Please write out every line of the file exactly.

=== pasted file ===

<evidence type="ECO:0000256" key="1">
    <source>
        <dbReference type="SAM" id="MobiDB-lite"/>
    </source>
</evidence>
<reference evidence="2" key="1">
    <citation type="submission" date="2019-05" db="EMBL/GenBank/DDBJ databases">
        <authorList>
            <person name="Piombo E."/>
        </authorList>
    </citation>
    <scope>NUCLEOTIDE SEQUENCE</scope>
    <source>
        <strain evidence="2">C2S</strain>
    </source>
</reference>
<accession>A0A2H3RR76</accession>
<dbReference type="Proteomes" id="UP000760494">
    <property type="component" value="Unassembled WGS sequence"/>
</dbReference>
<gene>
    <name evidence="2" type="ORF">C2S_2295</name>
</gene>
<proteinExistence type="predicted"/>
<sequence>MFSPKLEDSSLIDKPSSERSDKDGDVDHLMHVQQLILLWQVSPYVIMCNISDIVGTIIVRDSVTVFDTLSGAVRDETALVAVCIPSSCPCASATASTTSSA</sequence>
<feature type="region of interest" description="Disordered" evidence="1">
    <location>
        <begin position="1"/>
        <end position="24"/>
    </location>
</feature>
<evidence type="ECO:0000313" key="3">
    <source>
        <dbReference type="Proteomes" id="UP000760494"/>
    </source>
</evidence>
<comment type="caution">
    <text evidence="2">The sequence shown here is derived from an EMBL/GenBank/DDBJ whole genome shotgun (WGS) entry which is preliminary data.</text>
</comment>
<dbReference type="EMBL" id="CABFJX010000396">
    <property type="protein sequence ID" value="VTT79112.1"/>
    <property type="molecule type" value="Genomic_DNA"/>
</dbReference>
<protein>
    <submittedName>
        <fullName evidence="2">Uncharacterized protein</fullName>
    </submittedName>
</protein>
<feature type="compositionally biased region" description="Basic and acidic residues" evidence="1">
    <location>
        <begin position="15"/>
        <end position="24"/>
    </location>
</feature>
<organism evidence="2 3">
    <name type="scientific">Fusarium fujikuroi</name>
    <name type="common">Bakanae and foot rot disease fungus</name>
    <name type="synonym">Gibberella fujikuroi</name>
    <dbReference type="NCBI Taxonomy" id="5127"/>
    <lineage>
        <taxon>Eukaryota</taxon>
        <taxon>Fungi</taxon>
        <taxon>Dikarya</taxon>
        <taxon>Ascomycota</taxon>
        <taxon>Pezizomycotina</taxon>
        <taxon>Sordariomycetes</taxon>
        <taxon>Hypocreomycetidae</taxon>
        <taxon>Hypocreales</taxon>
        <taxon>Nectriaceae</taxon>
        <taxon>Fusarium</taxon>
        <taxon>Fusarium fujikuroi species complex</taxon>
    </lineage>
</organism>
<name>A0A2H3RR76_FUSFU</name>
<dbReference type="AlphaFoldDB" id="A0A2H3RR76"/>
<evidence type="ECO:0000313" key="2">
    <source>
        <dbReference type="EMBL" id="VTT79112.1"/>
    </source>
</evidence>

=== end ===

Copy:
<evidence type="ECO:0000256" key="1">
    <source>
        <dbReference type="SAM" id="MobiDB-lite"/>
    </source>
</evidence>
<reference evidence="2" key="1">
    <citation type="submission" date="2019-05" db="EMBL/GenBank/DDBJ databases">
        <authorList>
            <person name="Piombo E."/>
        </authorList>
    </citation>
    <scope>NUCLEOTIDE SEQUENCE</scope>
    <source>
        <strain evidence="2">C2S</strain>
    </source>
</reference>
<accession>A0A2H3RR76</accession>
<dbReference type="Proteomes" id="UP000760494">
    <property type="component" value="Unassembled WGS sequence"/>
</dbReference>
<gene>
    <name evidence="2" type="ORF">C2S_2295</name>
</gene>
<proteinExistence type="predicted"/>
<sequence>MFSPKLEDSSLIDKPSSERSDKDGDVDHLMHVQQLILLWQVSPYVIMCNISDIVGTIIVRDSVTVFDTLSGAVRDETALVAVCIPSSCPCASATASTTSSA</sequence>
<feature type="region of interest" description="Disordered" evidence="1">
    <location>
        <begin position="1"/>
        <end position="24"/>
    </location>
</feature>
<evidence type="ECO:0000313" key="3">
    <source>
        <dbReference type="Proteomes" id="UP000760494"/>
    </source>
</evidence>
<comment type="caution">
    <text evidence="2">The sequence shown here is derived from an EMBL/GenBank/DDBJ whole genome shotgun (WGS) entry which is preliminary data.</text>
</comment>
<dbReference type="EMBL" id="CABFJX010000396">
    <property type="protein sequence ID" value="VTT79112.1"/>
    <property type="molecule type" value="Genomic_DNA"/>
</dbReference>
<protein>
    <submittedName>
        <fullName evidence="2">Uncharacterized protein</fullName>
    </submittedName>
</protein>
<feature type="compositionally biased region" description="Basic and acidic residues" evidence="1">
    <location>
        <begin position="15"/>
        <end position="24"/>
    </location>
</feature>
<organism evidence="2 3">
    <name type="scientific">Fusarium fujikuroi</name>
    <name type="common">Bakanae and foot rot disease fungus</name>
    <name type="synonym">Gibberella fujikuroi</name>
    <dbReference type="NCBI Taxonomy" id="5127"/>
    <lineage>
        <taxon>Eukaryota</taxon>
        <taxon>Fungi</taxon>
        <taxon>Dikarya</taxon>
        <taxon>Ascomycota</taxon>
        <taxon>Pezizomycotina</taxon>
        <taxon>Sordariomycetes</taxon>
        <taxon>Hypocreomycetidae</taxon>
        <taxon>Hypocreales</taxon>
        <taxon>Nectriaceae</taxon>
        <taxon>Fusarium</taxon>
        <taxon>Fusarium fujikuroi species complex</taxon>
    </lineage>
</organism>
<name>A0A2H3RR76_FUSFU</name>
<dbReference type="AlphaFoldDB" id="A0A2H3RR76"/>
<evidence type="ECO:0000313" key="2">
    <source>
        <dbReference type="EMBL" id="VTT79112.1"/>
    </source>
</evidence>